From time immemorial densely populated areas have provided their inhabitants with advantages over smaller, isolated settlements. By bringing people from different walks of life together, cities have been central to the spread of commerce and, perhaps more importantly, ideas.
But for cities to thrive, the benefits they offer their denizens must outweigh their drawbacks. In other terms, the extent to which they cater to the needs of their inhabitants determines their success.
In turn, their growth and development can be instrumental to the fate of entire countries or regions.
Today, cities are more important than perhaps at any time in human history. According to the World Bank, city dwellers outnumbered rural inhabitants for the first time in 2008, reaching 54% of the global population in 2015. With this rise to prominence, there has been mounting pressure on city officials to tackle the problems associated with urban life, whether it’s traffic, pollution or crime.
An increasing number of cities have been turning to digital technology to help achieve this, the goal being to develop sustainable cities where people enjoy a high quality of both life and work.
This, in essence, is the definition of a smart city – an urban space that strives to constantly innovate and engage citizens in a collective project.
Given the importance developing sustainable urban models, France Stratégie has been holding a series of monthly workshops to explore all aspects of smart cities. This has included looking at the fundamental nature of smart cities; their growth and the related challenges; the role of digital technology in generating individual and collective intelligence; smart city governance and an active citizenry; the cyber risks and privacy issues associated with the proliferation of ITCs (Information and Communications Technologies); the development of connected objects – i.e. the Internet of Things – in smart cities; and the cost of investing in and financing smart city projects.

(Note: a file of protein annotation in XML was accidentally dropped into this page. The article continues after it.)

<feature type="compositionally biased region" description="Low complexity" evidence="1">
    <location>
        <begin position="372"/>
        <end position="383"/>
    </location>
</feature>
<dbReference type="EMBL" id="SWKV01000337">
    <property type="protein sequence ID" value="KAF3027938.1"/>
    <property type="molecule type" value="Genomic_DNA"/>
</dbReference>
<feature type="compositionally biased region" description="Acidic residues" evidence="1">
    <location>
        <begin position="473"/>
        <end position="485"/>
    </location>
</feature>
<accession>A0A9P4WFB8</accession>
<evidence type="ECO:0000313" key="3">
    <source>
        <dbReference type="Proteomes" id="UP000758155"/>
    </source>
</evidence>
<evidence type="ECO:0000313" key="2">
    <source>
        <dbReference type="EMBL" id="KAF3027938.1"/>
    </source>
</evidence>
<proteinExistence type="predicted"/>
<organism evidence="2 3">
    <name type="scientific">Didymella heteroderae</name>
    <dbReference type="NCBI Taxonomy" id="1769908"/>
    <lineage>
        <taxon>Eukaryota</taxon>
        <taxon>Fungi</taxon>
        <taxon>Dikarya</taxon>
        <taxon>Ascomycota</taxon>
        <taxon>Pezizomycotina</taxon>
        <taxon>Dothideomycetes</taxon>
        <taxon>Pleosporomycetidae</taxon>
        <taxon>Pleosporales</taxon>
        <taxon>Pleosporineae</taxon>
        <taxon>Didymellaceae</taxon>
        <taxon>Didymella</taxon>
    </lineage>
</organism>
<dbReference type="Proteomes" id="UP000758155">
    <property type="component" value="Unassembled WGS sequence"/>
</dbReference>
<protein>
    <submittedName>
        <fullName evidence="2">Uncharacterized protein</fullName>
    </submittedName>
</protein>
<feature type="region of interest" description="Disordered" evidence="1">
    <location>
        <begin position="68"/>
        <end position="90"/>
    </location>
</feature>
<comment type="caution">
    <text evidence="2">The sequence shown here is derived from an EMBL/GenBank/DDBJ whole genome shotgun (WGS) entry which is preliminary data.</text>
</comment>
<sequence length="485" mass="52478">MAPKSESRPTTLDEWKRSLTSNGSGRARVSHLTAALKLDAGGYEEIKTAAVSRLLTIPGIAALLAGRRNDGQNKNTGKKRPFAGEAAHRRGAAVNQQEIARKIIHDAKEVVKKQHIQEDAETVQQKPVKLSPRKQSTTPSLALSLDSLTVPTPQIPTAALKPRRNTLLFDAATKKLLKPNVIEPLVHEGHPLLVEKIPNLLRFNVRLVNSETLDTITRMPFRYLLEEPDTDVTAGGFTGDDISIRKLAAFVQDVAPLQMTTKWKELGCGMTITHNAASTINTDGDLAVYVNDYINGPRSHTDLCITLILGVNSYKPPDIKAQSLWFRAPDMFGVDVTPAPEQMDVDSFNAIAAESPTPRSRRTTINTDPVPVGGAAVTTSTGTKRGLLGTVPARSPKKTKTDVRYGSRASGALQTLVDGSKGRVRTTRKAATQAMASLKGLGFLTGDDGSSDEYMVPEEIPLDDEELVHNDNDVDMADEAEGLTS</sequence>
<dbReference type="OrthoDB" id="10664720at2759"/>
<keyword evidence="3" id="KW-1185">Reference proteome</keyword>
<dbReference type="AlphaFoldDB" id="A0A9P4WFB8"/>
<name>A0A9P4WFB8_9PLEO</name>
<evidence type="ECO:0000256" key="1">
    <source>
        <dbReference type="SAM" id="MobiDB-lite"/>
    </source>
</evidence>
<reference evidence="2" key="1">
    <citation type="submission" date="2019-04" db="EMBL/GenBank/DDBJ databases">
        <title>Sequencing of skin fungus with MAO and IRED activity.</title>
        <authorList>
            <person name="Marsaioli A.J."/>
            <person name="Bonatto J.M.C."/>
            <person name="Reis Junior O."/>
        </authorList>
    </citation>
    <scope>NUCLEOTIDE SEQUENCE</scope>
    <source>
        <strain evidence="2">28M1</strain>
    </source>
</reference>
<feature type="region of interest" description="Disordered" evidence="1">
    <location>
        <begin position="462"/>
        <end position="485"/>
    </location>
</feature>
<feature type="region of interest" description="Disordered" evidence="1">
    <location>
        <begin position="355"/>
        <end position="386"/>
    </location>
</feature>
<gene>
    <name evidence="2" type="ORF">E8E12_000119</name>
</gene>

For the sixth workshop, France Stratégie will be looking at several initiatives officials abroad are undertaking to make their cities smart. Pierre-Jean Coulon, president, the Transport, Energy, Infrastructure and the Information Society (TEN), European Economic and Social Committee, will look at what it takes for cities to become smart and how projects can be shaped to reflect the needs of citizens.
Pierre-Emmanuel Noël, senior banker, European Investment Bank (EIB), for his part will discuss the joint initiative by the bank Belfius and the EIB to finance smart city initiatives in three regions in Belgium. The projects will involve renewable energy, sustainable mobility, urban regeneration and the circular economy.
Lastly, Antoine Mougenot, general director, AREP South Asia-Vietnam, will explore some of the smart cities emerging in Asia and the challenges they face. In particular, AREP’s experience in Hanoi, Bangkok, Colombo, Jakarta, Wuhan and Chengdu illustrates how digital technology can form the basis for efficient and ingenious services in rapidly growing cities and how urban planning is crucial for developing smart cities in Asia.